Researchers in Japan have synthesised nanoporous ultra-high-entropy alloys that contain 14 elements. Tests showed the alloys were capable of splitting water and performed better than commercial platinum-based hydrogen evolution reaction catalysts and iridium-based oxygen evolution reaction catalysts.

‘Most conventional alloy catalysts contain a primary metal constituent with high atomic percentage, such as platinum, and one or two kinds of minor metal constituents with relatively low atomic percentage,’ explains Guofeng Wang, a materials scientist at the University of Pittsburgh, US, who was not involved in the study. ‘The minor metal constituents normally provide beneficial ligand or strain effects to enhance the catalytic performance of the primary metal constituent.’ High-entropy alloys, however, are a relatively new concept and contain five or more different elements in near-equiatomic proportions.

Reaching far beyond five elements, Takeshi Fujita, of Kochi University of Technology, and his team from across Japan have synthesised nanoporous ultra-high-entropy alloys containing 14 different elements, namely, aluminium, silver, gold, cobalt, coper, iron, iridium, molybdenum, nickel, palladium, platinum, rhodium, ruthenium and titanium, via a simple one-step dealloying process.

‘The reported ultra-high-entropy alloy catalyst has a nearly equimolar composition for all the constituents,’ notes Wang. ‘Therefore, there is no distinction between primary and minor constituents anymore.’

High-entropy alloys composed of so many different elements are unusual, but Fujita says it is the high degree of synergy within these alloys that leads to their distinct properties, such as their ‘high configurational entropy, lattice distortion and sluggish diffusion’, as well as their potential applicability as omnipotent catalysts.

‘The active surfaces of high-entropy alloys consist of millions of different possible atomic arrangements,’ says Fujita. ‘Therefore, some local atomic pairs may unexpectedly show excellent catalytic properties.’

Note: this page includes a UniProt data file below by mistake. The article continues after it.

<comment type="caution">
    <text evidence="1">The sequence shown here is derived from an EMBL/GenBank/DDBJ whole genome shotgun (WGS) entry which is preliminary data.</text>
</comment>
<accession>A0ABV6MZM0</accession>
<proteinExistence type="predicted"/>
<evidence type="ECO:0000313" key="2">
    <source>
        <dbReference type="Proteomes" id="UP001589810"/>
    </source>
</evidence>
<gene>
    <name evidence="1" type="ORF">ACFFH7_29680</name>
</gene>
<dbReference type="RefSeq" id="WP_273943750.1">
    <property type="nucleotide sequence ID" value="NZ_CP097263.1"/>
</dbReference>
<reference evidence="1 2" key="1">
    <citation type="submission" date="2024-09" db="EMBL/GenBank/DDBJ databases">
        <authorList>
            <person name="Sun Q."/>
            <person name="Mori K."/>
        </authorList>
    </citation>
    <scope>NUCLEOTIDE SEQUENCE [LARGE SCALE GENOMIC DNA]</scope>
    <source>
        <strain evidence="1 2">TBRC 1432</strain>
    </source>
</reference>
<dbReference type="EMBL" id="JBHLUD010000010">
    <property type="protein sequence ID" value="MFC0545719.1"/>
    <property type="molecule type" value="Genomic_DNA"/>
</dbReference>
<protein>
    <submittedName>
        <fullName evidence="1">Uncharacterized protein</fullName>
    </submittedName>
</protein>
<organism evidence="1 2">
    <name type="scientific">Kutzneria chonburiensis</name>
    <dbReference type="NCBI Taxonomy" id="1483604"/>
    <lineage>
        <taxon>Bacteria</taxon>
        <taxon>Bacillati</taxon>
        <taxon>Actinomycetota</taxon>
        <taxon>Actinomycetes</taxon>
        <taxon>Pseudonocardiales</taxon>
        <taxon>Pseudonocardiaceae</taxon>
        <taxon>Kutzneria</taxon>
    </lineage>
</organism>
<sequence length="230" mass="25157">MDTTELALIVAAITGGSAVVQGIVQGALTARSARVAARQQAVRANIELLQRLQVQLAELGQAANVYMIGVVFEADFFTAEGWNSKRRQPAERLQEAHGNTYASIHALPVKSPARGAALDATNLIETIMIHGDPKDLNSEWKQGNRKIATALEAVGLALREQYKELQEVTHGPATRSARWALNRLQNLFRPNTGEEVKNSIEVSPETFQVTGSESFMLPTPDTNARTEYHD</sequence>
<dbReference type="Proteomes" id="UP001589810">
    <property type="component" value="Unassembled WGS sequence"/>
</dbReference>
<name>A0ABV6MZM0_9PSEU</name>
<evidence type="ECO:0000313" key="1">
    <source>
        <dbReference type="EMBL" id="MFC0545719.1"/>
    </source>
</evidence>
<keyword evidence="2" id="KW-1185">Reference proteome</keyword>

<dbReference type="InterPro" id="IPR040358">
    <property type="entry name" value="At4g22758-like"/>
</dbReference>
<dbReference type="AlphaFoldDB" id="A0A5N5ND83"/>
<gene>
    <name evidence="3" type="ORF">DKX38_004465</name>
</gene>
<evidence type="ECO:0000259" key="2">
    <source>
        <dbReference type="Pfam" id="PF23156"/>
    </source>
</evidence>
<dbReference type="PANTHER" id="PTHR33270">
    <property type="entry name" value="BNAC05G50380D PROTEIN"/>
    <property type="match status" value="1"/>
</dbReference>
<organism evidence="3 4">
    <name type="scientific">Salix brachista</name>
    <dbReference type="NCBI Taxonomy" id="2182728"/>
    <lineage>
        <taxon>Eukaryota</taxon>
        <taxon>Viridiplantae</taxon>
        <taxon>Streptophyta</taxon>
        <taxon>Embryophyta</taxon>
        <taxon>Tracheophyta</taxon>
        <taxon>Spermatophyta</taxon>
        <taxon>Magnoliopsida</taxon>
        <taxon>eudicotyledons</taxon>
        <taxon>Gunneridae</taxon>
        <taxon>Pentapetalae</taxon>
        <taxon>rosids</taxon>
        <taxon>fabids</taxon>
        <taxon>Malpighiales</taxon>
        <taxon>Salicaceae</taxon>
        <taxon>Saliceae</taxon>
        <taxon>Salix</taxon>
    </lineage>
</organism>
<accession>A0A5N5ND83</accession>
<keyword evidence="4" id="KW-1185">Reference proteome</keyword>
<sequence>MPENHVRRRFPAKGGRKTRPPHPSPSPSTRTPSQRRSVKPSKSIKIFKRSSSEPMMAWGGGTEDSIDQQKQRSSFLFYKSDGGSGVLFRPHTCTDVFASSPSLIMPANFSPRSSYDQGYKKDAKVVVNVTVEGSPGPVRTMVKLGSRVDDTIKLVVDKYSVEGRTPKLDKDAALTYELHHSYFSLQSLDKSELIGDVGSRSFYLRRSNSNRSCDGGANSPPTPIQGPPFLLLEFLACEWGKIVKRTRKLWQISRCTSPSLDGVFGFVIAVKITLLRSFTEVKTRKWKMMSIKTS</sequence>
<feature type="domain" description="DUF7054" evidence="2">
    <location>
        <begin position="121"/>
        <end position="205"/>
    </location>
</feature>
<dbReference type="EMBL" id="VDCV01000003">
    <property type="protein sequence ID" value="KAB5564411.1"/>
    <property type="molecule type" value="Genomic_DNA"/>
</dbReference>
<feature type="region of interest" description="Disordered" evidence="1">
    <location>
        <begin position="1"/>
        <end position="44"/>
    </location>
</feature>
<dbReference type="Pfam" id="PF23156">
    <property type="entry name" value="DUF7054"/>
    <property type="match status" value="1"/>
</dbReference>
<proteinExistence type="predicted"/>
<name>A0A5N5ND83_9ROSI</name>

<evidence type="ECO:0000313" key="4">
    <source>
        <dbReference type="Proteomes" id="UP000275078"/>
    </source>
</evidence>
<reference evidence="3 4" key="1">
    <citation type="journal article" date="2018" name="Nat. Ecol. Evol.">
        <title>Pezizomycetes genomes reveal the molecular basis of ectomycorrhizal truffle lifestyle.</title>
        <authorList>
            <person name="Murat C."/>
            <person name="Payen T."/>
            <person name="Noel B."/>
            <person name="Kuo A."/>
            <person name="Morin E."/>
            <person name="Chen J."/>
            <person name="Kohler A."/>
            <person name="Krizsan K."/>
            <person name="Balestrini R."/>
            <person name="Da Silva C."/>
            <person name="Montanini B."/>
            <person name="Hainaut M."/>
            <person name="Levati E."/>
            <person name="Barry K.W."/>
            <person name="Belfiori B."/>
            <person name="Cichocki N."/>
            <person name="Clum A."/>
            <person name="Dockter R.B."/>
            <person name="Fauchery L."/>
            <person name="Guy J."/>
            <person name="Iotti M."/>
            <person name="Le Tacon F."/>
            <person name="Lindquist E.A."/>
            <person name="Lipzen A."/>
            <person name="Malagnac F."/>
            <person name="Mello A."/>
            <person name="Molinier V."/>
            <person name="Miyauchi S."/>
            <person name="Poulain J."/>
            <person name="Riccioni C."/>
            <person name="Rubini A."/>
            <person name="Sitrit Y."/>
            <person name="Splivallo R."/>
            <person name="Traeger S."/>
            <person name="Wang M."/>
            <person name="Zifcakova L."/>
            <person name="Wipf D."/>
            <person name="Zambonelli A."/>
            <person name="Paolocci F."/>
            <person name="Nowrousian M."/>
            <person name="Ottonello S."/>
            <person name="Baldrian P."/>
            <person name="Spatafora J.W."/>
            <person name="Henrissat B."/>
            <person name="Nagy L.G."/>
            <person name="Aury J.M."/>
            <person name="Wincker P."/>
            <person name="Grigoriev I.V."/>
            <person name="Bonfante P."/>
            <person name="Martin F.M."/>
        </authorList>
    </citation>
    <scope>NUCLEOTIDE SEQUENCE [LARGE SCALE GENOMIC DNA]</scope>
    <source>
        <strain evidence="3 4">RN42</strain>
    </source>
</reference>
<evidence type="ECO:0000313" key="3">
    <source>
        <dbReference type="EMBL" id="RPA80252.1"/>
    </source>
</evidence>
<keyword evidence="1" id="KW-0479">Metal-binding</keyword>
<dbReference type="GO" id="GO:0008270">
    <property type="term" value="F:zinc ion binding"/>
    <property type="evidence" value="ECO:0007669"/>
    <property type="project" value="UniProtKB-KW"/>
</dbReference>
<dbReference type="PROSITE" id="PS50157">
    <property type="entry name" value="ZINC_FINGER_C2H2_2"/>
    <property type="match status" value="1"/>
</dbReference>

Fujita notes that synthesising ultra-high-entropy alloys containing so many elements of equal distribution is not always straightforward. ‘Like water and oil, it’s not easy to mix many elements uniformly,’ he explains. ‘[However], we found a simple way to mix 14 elements uniformly [via] a simple technique, alloying with aluminium and dealloying aluminium by etching.’

The nanoporous structure introduced by the dealloying process increases the surface area and the number of potential active sites within the alloys, improving their catalytic performance. Moreover, the distinct multimetallic composition of the alloys can facilitate charge transfer and the adsorption or desorption of various ions.

Cocktail effect

Fujita describes the 14-element composition as having a cocktail effect because mixing so many different chemical components alters their behaviour. ‘The cocktail effect does not come from the sum of the elements, but [from] the multiplication of elements. We know that the cocktail is always tasty not because of the sum of each element, but additional unexpected tastes from the combination of elements.’

The team evaluated the electrocatalytic performance of their nanoporous ultra-high-entropy alloys in the hydrogen evolution reaction and oxygen evolution reaction under acidic conditions. They showed excellent electrochemical stability, rapid electron transport and high reaction kinetics. Characterisation confirmed that the alloys mostly maintained their morphology and porous structure, even after spending 10 hours in an acidic environment.

While the catalytic performance of the nanoporous ultra-high-entropy alloys is largely attributed to the synergistic effects of the 14 elements, it is far too complex to define due to the numerous possible element combinations within the alloys.

Wang notes that while the study will ‘motivate the wider community to examine the broader application of ultra-high-entropy alloys’, questions about this synergistic effect and the underlying mechanism regarding the electrochemical stability remain.

And while Fujita’s team selected 14 major elements commonly used as catalysts for their nanoporous ultra-high-entropy alloys, it may be possible to use even more elements in the future. ‘Non-metals, [such as] sulfur or phosphorus, could technically be used and they might lead to unexpected sulfides or phosphides for catalysis,’ remarks Fujita. However, ‘the maximum possible number of constituent elements in high-entropy alloys … remains an open question.’